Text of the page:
I had flown since I was a child and never really liked it, especially landing, but I was never sick until our honeymoon trip to Greece. I started to feel ill on the tarmac here in Calgary and it only got worse as the flight progressed. I ended up having to be wheel chaired off the plane in Heathrow, spend the layover in the medical clinic injected with mega doses of gravol only to be wheel chaired onto the flight to Athens. I had nothing to eat or drink in over twenty four hours by the time we landed in Athens. The flight home wasn’t much better, thus began my aversion to flying. But I refused to allow it to stop me from ever travelling again, which I did.
The following year we took five and a half months to travel throughout Europe from Dublin to Moscow and Stockholm to Venice. Failed to see Monaco instead I chose to lie on the beach in Nice being served ham sandwiches with Orangina by our lovely waiter, Jacques. Zaia has never let that one go and references it every time he has to give in to my choice, by saying “Remember Monaco!”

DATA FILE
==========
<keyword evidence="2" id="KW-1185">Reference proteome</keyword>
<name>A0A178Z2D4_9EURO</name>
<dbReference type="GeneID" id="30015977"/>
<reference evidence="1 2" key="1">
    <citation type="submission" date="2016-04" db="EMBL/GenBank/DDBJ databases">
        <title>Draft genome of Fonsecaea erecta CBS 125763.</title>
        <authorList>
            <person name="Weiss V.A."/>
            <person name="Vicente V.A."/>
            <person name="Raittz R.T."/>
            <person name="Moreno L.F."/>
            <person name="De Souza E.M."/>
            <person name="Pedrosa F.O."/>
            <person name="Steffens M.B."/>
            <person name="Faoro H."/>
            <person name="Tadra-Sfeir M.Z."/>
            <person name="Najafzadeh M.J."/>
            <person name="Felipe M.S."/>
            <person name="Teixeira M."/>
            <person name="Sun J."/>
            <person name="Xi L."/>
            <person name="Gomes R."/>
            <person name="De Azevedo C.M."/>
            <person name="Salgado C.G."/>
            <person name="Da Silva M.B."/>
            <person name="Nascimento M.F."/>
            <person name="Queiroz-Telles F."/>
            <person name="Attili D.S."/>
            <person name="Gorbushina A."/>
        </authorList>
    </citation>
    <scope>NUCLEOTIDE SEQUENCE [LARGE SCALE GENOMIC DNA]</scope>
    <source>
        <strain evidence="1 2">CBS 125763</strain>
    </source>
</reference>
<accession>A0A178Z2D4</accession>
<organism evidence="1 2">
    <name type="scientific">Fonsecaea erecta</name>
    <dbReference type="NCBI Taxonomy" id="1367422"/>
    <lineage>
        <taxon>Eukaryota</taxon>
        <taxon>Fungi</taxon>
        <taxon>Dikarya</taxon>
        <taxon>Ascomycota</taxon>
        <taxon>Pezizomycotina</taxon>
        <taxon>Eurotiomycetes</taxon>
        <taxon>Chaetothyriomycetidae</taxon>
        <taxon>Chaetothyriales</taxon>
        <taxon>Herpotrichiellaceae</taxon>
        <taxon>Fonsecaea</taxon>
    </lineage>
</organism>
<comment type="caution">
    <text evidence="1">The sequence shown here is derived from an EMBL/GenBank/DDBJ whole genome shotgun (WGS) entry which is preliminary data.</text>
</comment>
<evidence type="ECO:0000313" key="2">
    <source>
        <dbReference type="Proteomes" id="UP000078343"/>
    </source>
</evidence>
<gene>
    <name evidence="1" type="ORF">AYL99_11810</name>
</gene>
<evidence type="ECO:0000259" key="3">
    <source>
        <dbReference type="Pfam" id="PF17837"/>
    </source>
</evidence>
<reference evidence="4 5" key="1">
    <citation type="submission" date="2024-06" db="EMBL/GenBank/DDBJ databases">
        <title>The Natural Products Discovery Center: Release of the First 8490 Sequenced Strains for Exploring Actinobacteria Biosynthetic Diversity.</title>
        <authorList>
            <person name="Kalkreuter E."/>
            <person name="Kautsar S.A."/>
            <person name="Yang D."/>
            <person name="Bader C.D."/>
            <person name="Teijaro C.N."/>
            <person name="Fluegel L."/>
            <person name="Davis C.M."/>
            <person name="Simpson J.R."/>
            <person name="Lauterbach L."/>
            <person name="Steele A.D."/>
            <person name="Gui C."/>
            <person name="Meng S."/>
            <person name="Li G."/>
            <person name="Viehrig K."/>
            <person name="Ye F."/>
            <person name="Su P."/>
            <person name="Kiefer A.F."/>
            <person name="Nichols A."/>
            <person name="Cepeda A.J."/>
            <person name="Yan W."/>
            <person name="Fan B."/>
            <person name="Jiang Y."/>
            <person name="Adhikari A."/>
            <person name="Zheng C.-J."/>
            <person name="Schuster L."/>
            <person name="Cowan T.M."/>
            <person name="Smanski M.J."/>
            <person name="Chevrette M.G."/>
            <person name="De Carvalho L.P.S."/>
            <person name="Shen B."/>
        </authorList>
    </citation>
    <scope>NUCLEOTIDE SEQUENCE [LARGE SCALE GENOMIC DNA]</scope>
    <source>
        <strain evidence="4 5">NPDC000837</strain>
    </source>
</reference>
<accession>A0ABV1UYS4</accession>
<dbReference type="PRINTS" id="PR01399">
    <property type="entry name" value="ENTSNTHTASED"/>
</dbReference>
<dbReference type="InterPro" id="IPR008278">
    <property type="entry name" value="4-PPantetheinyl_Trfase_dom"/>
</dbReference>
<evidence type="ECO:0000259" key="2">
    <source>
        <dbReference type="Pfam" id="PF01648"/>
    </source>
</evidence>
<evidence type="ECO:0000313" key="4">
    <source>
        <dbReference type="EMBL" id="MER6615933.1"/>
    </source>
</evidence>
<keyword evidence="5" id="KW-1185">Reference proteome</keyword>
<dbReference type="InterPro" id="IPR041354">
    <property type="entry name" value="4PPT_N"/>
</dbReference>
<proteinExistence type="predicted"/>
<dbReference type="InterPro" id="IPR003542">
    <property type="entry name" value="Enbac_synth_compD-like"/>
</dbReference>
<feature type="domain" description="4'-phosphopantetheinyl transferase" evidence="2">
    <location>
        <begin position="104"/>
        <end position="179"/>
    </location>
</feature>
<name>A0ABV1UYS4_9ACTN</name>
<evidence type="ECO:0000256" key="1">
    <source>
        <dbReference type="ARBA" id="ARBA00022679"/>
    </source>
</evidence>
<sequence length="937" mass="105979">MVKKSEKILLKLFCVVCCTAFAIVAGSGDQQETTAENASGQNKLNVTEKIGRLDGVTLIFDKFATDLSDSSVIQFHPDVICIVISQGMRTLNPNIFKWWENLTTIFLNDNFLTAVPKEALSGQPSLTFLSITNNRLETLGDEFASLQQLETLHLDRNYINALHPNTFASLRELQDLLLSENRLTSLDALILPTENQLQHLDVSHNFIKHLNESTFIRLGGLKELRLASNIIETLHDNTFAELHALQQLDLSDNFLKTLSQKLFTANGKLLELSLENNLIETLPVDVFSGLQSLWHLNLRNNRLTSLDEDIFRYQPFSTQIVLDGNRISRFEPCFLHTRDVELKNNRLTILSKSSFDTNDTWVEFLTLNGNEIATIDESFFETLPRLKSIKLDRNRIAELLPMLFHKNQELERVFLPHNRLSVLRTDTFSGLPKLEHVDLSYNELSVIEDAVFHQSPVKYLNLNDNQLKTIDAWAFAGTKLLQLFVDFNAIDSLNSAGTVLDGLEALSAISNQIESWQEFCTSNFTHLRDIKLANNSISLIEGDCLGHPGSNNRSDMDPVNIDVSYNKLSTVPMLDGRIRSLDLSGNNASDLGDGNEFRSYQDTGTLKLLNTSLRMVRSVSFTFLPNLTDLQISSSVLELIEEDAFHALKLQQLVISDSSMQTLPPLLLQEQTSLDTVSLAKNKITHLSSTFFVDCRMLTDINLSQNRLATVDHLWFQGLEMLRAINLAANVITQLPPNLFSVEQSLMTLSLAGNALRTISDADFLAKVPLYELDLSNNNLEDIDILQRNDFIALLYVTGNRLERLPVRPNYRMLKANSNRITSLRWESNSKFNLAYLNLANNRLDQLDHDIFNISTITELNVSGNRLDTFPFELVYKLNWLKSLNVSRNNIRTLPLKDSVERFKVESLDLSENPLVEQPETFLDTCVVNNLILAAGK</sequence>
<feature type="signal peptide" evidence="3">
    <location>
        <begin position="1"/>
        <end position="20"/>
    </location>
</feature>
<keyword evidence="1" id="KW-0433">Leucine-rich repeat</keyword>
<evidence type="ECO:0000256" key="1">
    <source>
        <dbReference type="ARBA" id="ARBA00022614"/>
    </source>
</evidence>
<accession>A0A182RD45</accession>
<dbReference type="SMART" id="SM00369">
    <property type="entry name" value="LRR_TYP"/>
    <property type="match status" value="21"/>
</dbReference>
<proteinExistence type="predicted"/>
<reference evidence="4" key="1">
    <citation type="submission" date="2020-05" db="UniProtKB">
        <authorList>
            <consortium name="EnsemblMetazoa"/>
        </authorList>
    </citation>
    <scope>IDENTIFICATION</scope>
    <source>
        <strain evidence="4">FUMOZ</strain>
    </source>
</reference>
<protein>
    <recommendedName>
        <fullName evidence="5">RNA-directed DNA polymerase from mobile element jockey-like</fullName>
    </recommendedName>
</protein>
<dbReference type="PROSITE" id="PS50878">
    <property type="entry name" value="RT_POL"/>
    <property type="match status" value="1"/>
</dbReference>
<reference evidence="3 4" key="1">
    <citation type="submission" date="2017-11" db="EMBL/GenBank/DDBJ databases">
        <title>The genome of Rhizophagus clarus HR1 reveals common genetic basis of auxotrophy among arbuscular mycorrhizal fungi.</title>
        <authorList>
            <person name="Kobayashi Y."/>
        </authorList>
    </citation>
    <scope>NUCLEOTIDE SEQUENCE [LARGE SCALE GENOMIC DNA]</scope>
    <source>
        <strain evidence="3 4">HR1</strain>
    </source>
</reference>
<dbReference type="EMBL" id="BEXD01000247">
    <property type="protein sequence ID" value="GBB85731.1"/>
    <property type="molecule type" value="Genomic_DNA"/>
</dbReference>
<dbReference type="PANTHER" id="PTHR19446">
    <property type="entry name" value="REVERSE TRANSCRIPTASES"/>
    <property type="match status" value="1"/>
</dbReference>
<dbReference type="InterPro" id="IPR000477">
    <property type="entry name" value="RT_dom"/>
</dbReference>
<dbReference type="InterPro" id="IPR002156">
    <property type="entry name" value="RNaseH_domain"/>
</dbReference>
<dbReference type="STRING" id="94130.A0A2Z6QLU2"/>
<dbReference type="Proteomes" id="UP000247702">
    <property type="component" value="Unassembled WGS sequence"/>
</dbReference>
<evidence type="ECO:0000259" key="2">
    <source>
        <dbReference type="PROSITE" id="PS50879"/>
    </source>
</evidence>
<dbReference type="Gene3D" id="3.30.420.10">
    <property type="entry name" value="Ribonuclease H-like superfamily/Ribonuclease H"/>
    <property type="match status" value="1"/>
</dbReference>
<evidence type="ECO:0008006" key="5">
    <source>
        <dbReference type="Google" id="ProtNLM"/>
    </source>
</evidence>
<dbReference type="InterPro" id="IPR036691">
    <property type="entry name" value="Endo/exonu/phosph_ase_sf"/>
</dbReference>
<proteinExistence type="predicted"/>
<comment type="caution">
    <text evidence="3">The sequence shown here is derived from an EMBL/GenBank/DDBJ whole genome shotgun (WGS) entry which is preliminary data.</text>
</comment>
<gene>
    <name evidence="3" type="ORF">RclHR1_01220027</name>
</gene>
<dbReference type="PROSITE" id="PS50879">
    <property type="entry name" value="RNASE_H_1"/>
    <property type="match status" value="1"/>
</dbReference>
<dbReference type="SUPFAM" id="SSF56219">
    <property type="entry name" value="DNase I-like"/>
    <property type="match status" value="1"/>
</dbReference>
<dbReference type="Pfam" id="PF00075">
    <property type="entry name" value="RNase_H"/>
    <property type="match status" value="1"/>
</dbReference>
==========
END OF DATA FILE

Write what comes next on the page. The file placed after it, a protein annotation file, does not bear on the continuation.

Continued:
I remember being just gob smacked when we saw La Pieta in the Vatican, it looked as if her naked body had first been sculpted from the marble and her clothing laid on afterwards. The Canova sculptures in the Louvre were another amazing, awe-inspiring sight for the senses. Realizing how small this world really is when you meet a couple from the States on the beach in Nice and two months later walk past them in Salzburg. My mouth waters at the memory of that pastry shop in Vienna where I could have spent the entire time there eating my way through each and every one of those delicious morsels of loveliness. The skies above Stockholm were so reminiscent of Calgary, it made one homesick.
But the one part of this trip I want to relate is our journey in the USSR, now Russia. At that time you couldn’t just book a flight into Moscow and take a wander around, it had to be organized by the state run travel agency. This had to be done via a London office and we chose to do the Moscow/Leningrad tour for ten days. Zaia had always been a keen enthusiast of Russian writers and was looking forward to this trip and walking in their footsteps.
Upon arriving in the Moscow airport, besides the usual security checks, this is where you had to exchange your money into Rubles. This currency was not available on the open market and therefore you had no choice but to exchange it there at the rates they saw fit to use, which at that time was the same as the pound Sterling. We were later able to find Rubles in a train station in Germany and there they charged something like $0.05 for one Ruble not what we paid $2.40 for one Ruble, bastards. So figuring we were going to be there ten days we exchanged $1000 Canadian into Rubles.